8 tips for being a successful police family

The wife of a recently appointed police officer turned to Quora for advice on what to expect now that her husband has joined the law enforcement world. The forum flooded with credited responses and advice from current and former police officers of varying ranks. Below is a selection of the best pieces of advice given by Quora members.

1. Talk about how much you want to share about the job

You'll have to decide, and relate, how much you're comfortable with knowing and not knowing. Are you going to expect a digest of every shift no matter how mundane, or do you only want a heads up if he's going to be on the news? If he has a close call with something that ends up okay, do you want to know or not want to know? There are defensible arguments for either side, but he won't know if you don't tell him. This will save him a lot of guilt and second guessing when you ask, "How was your day?" – Justin Freeman, former patrol officer

2. Discuss with whom you will share the knowledge of his/her police status

Philosophies run the gamut here - some officers don't seem to care if the entire galaxy knows what they do, while others zealously guard the fact they're a cop and don't willingly disclose this fact to anyone. Your decision is yours, but I erred toward being a bit guarded - I didn't advertise my occupation on Facebook, tried to make sure photographs there had limited distribution, and tried to think twice before bringing my job up in conversation. If you decide to be guarded, answering a question about employment with "he works for the [city, county, etc.]" is a truthful out. The goal is to make sure one of you isn't obtuse with the same person the other's open with.  – Justin Freeman, former patrol officer

3. Decide how much off-duty work is permissible. 

Depending on where your husband works, there may be opportunities for him to work off-duty or overtime gigs. Some of them can be fairly lucrative, so you need to establish early what the balance will be here - how many hours a month is acceptable? What's the cut-off where the time away isn't worth it, no matter the pay? Obviously you needn't be constrained by your own parameters if you discuss a specific situation later, but it would help if you both had a general idea of what your needs and desires are here. Bonus Tip: Don't formulate budgets or develop spending habits that require overtime work - if he works overtime, every dime should be butter, totally discretionary. – Justin Freeman, former patrol officer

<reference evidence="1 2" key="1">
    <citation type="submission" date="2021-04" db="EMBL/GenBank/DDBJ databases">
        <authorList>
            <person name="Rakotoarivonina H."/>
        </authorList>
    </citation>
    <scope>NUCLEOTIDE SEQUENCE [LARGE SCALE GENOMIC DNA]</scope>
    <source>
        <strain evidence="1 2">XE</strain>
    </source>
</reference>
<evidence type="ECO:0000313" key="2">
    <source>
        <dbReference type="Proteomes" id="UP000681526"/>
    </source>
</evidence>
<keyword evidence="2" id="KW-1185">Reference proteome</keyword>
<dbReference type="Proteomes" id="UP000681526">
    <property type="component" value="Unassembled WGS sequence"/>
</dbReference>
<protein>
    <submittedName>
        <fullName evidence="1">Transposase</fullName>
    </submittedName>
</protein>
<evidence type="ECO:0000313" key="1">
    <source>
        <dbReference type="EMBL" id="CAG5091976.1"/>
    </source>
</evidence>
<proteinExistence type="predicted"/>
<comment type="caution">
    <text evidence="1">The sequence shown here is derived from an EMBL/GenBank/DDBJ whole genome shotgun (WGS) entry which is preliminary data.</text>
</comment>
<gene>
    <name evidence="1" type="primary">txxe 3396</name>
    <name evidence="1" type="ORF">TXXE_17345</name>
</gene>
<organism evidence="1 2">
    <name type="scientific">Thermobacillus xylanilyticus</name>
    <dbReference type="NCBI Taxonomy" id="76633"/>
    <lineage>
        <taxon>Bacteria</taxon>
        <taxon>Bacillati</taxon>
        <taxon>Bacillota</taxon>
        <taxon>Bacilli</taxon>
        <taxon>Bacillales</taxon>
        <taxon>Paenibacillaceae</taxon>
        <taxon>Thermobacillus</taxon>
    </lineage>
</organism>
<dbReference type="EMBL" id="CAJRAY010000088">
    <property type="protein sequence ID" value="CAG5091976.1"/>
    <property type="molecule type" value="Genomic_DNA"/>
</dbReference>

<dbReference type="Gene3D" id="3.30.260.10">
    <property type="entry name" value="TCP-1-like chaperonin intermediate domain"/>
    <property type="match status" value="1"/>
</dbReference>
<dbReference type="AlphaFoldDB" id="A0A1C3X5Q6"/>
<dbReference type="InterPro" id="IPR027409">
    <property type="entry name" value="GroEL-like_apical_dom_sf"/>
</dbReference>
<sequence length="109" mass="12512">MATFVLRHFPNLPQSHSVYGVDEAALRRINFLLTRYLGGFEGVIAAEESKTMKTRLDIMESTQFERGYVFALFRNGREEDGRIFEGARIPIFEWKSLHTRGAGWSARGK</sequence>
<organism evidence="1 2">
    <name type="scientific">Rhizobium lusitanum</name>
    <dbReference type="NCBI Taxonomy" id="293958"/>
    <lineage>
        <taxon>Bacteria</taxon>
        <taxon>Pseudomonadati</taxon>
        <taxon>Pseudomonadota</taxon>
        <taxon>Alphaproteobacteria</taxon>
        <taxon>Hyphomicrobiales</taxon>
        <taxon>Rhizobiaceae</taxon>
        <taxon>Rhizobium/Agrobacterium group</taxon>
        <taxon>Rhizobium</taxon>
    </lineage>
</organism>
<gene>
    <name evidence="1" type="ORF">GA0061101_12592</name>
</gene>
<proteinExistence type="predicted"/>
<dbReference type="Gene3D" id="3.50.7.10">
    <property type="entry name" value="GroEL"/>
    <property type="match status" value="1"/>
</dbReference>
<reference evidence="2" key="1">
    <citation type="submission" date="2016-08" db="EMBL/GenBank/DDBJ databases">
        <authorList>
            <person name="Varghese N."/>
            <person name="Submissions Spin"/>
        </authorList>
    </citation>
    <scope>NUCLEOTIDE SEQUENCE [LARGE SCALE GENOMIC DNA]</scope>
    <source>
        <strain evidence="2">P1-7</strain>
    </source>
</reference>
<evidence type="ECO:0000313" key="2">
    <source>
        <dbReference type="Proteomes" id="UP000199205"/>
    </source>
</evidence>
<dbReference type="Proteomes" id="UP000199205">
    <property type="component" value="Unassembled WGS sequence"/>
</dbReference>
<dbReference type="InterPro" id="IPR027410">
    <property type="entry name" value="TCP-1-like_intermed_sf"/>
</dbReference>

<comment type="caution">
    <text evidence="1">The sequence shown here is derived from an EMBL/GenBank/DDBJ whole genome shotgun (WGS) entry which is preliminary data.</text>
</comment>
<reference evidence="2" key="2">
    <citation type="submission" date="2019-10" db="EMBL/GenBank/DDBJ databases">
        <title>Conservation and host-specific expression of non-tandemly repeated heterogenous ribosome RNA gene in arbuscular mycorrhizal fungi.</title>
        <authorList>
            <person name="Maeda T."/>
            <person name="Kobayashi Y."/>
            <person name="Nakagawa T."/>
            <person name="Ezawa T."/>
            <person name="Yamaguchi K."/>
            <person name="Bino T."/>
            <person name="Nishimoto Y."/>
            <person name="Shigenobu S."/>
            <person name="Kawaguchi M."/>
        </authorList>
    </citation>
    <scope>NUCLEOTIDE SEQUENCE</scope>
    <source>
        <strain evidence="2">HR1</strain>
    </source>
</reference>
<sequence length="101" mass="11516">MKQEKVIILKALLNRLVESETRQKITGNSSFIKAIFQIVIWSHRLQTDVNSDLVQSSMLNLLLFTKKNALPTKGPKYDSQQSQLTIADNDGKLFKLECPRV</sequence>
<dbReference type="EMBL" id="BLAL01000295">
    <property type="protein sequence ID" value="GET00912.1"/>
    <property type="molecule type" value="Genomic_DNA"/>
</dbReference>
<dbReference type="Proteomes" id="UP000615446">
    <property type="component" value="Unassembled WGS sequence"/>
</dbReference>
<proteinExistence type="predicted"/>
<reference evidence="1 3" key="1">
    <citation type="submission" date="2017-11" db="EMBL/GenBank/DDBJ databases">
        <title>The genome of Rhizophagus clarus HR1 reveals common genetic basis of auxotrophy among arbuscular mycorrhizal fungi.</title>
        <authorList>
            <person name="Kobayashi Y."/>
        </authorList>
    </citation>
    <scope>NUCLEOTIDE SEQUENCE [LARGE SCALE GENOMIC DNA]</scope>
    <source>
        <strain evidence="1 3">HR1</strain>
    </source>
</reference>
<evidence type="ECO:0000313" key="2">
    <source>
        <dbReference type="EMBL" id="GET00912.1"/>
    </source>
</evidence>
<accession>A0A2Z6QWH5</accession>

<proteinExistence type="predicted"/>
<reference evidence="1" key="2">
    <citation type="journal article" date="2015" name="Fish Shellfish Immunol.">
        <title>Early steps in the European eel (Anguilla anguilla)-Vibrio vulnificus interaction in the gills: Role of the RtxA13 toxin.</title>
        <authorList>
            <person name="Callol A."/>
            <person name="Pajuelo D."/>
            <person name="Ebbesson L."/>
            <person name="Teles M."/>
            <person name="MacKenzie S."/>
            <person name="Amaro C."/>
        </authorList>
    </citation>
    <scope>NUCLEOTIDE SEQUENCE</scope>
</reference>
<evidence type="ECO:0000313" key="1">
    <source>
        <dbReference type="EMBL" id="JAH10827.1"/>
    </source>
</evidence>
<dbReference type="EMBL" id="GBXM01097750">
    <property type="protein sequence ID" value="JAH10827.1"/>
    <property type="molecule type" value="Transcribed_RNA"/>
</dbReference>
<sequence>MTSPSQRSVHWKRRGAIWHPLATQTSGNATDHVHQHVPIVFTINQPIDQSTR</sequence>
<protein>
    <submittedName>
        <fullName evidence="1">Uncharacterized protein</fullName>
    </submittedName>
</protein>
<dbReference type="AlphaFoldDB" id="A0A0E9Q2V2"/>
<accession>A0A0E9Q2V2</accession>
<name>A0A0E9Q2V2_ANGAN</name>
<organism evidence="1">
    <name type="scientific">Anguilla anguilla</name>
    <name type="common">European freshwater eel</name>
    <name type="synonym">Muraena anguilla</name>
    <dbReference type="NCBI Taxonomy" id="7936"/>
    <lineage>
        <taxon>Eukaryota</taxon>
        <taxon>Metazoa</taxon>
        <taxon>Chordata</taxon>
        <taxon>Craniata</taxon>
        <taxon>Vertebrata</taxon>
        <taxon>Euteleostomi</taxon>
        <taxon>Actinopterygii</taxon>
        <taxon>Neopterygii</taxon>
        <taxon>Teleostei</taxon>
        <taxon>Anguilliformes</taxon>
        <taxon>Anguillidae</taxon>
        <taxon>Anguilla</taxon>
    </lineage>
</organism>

4. Have an off-duty carry plan

Some cops carry their guns 24/7, others leave them in their work lockers. If your husband is one of those who prepares for the worst when off duty, encourage him to include you in his tactical planning. If, God forbid, he was to engage someone in a public place, what will you and the kids be doing? Will you know to take cover, or stay behind him, or leave by the most direct exit? Are you supposed to call 9-1-1 on his behalf? Do you know what to tell them if you do (including the off-duty cop's physical description, clothing, and department affiliation can make the difference between a coordinated apprehension and a blue-on-blue tragedy)? The critical thing is that you will have discussed this in advance, and he will know what you are or should be doing while he is otherwise occupied.  – Tim Dees, Retired cop and P1 columnist

5. Get used to unusual hours / going to events on your own

You have a right to demand that your family/marriage come first, but know that sometimes his hands will be tied. He will get called in to work unexpectedly, or have to stay longer than expected. There will be last minute arrests, accidents, reports, interviews. Learn to go to birthday parties, holiday parties or weddings alone. It is part of the job of being an officer's wife. When he's working midnights, get used to being alone in the house at night. (A German Shepherd is a great family addition.) – Rick Bruno, Former police commander

6. Embrace other police families

Attend department functions ( like Christmas parties or picnics). Get to know the families of the other officers he is working with. They can be a big resource for you, and you for them. – Rick Bruno, Former police commander

7. Don't be afraid to ask for help

There is no shame in crying. There is no shame in counseling with someone. It takes a very strong person to be honest with himself and know what his limitations are. It is often the weak and fearful who put up a strong front and deny their hurt. – William Bolt, Police Sergeant

8. Be confident in the strength of your relationship

It is not all doom and gloom. As high as the divorce rate may be in law enforcement there are also many families who do just fine. The unique nature of the job and its inherent stresses may make things a little tougher but a good relationship will cruise right by these hardships and endure. – Roger Curtiss, Retired Detective

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